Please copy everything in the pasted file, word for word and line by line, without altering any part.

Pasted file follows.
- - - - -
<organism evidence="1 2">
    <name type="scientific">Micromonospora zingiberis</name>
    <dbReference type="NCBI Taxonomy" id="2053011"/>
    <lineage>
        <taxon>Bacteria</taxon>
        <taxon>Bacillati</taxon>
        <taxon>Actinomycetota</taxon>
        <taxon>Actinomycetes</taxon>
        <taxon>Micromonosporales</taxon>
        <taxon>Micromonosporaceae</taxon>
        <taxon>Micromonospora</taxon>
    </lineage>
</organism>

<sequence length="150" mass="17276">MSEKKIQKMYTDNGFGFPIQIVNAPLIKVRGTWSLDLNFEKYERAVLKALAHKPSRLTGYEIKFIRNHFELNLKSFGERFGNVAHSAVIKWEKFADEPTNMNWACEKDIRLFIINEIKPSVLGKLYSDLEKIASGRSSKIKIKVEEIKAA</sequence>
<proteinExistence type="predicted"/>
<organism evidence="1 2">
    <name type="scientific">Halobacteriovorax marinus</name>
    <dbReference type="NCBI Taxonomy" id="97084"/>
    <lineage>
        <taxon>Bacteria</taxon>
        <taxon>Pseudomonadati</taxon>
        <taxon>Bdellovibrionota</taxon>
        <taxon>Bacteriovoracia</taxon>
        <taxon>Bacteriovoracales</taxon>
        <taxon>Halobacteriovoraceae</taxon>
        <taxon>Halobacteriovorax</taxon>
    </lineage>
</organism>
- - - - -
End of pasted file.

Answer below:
<organism evidence="1 2">
    <name type="scientific">Micromonospora zingiberis</name>
    <dbReference type="NCBI Taxonomy" id="2053011"/>
    <lineage>
        <taxon>Bacteria</taxon>
        <taxon>Bacillati</taxon>
        <taxon>Actinomycetota</taxon>
        <taxon>Actinomycetes</taxon>
        <taxon>Micromonosporales</taxon>
        <taxon>Micromonosporaceae</taxon>
        <taxon>Micromonospora</taxon>
    </lineage>
</organism>

<sequence length="150" mass="17276">MSEKKIQKMYTDNGFGFPIQIVNAPLIKVRGTWSLDLNFEKYERAVLKALAHKPSRLTGYEIKFIRNHFELNLKSFGERFGNVAHSAVIKWEKFADEPTNMNWACEKDIRLFIINEIKPSVLGKLYSDLEKIASGRSSKIKIKVEEIKAA</sequence>
<proteinExistence type="predicted"/>
<organism evidence="1 2">
    <name type="scientific">Halobacteriovorax marinus</name>
    <dbReference type="NCBI Taxonomy" id="97084"/>
    <lineage>
        <taxon>Bacteria</taxon>
        <taxon>Pseudomonadati</taxon>
        <taxon>Bdellovibrionota</taxon>
        <taxon>Bacteriovoracia</taxon>
        <taxon>Bacteriovoracales</taxon>
        <taxon>Halobacteriovoraceae</taxon>
        <taxon>Halobacteriovorax</taxon>
    </lineage>
</organism>